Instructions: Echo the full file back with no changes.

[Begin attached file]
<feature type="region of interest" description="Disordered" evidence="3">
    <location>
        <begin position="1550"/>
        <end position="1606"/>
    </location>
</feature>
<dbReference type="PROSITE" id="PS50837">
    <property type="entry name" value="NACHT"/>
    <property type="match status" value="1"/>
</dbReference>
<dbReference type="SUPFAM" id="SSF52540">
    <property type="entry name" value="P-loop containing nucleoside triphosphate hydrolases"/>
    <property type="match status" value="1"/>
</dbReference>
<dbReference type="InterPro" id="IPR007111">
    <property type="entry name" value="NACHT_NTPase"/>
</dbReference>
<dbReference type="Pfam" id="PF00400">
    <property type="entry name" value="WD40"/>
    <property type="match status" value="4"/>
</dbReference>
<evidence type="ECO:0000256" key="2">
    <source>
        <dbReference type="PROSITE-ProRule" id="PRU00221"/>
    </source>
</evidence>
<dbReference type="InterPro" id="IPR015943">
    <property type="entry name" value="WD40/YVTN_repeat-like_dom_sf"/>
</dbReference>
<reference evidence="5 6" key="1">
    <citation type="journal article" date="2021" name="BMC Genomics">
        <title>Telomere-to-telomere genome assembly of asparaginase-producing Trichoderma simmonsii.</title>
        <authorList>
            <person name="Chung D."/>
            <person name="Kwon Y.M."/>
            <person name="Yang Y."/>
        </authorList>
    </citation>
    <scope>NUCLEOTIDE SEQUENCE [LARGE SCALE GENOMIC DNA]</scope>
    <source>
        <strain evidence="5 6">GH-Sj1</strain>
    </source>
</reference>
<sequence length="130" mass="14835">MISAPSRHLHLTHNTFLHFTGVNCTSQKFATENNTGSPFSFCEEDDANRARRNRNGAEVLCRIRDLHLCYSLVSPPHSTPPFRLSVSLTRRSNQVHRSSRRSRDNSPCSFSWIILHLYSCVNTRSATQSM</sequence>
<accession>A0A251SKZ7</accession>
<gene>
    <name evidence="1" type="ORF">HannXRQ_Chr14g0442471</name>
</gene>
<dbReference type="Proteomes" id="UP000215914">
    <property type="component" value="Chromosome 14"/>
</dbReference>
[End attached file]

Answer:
<feature type="region of interest" description="Disordered" evidence="3">
    <location>
        <begin position="1550"/>
        <end position="1606"/>
    </location>
</feature>
<dbReference type="PROSITE" id="PS50837">
    <property type="entry name" value="NACHT"/>
    <property type="match status" value="1"/>
</dbReference>
<dbReference type="SUPFAM" id="SSF52540">
    <property type="entry name" value="P-loop containing nucleoside triphosphate hydrolases"/>
    <property type="match status" value="1"/>
</dbReference>
<dbReference type="InterPro" id="IPR007111">
    <property type="entry name" value="NACHT_NTPase"/>
</dbReference>
<dbReference type="Pfam" id="PF00400">
    <property type="entry name" value="WD40"/>
    <property type="match status" value="4"/>
</dbReference>
<evidence type="ECO:0000256" key="2">
    <source>
        <dbReference type="PROSITE-ProRule" id="PRU00221"/>
    </source>
</evidence>
<dbReference type="InterPro" id="IPR015943">
    <property type="entry name" value="WD40/YVTN_repeat-like_dom_sf"/>
</dbReference>
<reference evidence="5 6" key="1">
    <citation type="journal article" date="2021" name="BMC Genomics">
        <title>Telomere-to-telomere genome assembly of asparaginase-producing Trichoderma simmonsii.</title>
        <authorList>
            <person name="Chung D."/>
            <person name="Kwon Y.M."/>
            <person name="Yang Y."/>
        </authorList>
    </citation>
    <scope>NUCLEOTIDE SEQUENCE [LARGE SCALE GENOMIC DNA]</scope>
    <source>
        <strain evidence="5 6">GH-Sj1</strain>
    </source>
</reference>
<sequence length="130" mass="14835">MISAPSRHLHLTHNTFLHFTGVNCTSQKFATENNTGSPFSFCEEDDANRARRNRNGAEVLCRIRDLHLCYSLVSPPHSTPPFRLSVSLTRRSNQVHRSSRRSRDNSPCSFSWIILHLYSCVNTRSATQSM</sequence>
<accession>A0A251SKZ7</accession>
<gene>
    <name evidence="1" type="ORF">HannXRQ_Chr14g0442471</name>
</gene>
<dbReference type="Proteomes" id="UP000215914">
    <property type="component" value="Chromosome 14"/>
</dbReference>